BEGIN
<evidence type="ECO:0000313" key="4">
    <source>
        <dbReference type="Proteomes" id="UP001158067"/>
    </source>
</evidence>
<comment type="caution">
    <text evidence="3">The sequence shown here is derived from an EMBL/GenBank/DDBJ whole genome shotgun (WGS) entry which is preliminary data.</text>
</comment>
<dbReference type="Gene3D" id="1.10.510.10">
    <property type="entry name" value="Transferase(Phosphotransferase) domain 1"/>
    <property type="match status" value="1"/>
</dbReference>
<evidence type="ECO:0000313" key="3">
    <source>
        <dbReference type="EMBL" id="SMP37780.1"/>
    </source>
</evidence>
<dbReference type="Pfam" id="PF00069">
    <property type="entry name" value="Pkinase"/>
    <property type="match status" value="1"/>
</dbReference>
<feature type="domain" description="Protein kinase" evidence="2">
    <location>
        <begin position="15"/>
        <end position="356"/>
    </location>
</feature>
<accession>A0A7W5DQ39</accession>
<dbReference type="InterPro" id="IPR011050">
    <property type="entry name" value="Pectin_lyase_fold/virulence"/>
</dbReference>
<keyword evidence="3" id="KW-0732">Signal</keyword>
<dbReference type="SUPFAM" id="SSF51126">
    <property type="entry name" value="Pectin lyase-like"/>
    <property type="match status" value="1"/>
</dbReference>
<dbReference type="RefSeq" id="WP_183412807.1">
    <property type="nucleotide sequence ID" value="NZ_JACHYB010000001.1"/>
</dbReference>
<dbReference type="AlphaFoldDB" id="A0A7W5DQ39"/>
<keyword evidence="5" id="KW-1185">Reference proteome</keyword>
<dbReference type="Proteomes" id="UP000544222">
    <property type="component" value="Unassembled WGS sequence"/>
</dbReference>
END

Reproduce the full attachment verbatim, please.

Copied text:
<evidence type="ECO:0000313" key="4">
    <source>
        <dbReference type="Proteomes" id="UP001158067"/>
    </source>
</evidence>
<comment type="caution">
    <text evidence="3">The sequence shown here is derived from an EMBL/GenBank/DDBJ whole genome shotgun (WGS) entry which is preliminary data.</text>
</comment>
<dbReference type="Gene3D" id="1.10.510.10">
    <property type="entry name" value="Transferase(Phosphotransferase) domain 1"/>
    <property type="match status" value="1"/>
</dbReference>
<evidence type="ECO:0000313" key="3">
    <source>
        <dbReference type="EMBL" id="SMP37780.1"/>
    </source>
</evidence>
<dbReference type="Pfam" id="PF00069">
    <property type="entry name" value="Pkinase"/>
    <property type="match status" value="1"/>
</dbReference>
<feature type="domain" description="Protein kinase" evidence="2">
    <location>
        <begin position="15"/>
        <end position="356"/>
    </location>
</feature>
<accession>A0A7W5DQ39</accession>
<dbReference type="InterPro" id="IPR011050">
    <property type="entry name" value="Pectin_lyase_fold/virulence"/>
</dbReference>
<keyword evidence="3" id="KW-0732">Signal</keyword>
<dbReference type="SUPFAM" id="SSF51126">
    <property type="entry name" value="Pectin lyase-like"/>
    <property type="match status" value="1"/>
</dbReference>
<dbReference type="RefSeq" id="WP_183412807.1">
    <property type="nucleotide sequence ID" value="NZ_JACHYB010000001.1"/>
</dbReference>
<dbReference type="AlphaFoldDB" id="A0A7W5DQ39"/>
<keyword evidence="5" id="KW-1185">Reference proteome</keyword>
<dbReference type="Proteomes" id="UP000544222">
    <property type="component" value="Unassembled WGS sequence"/>
</dbReference>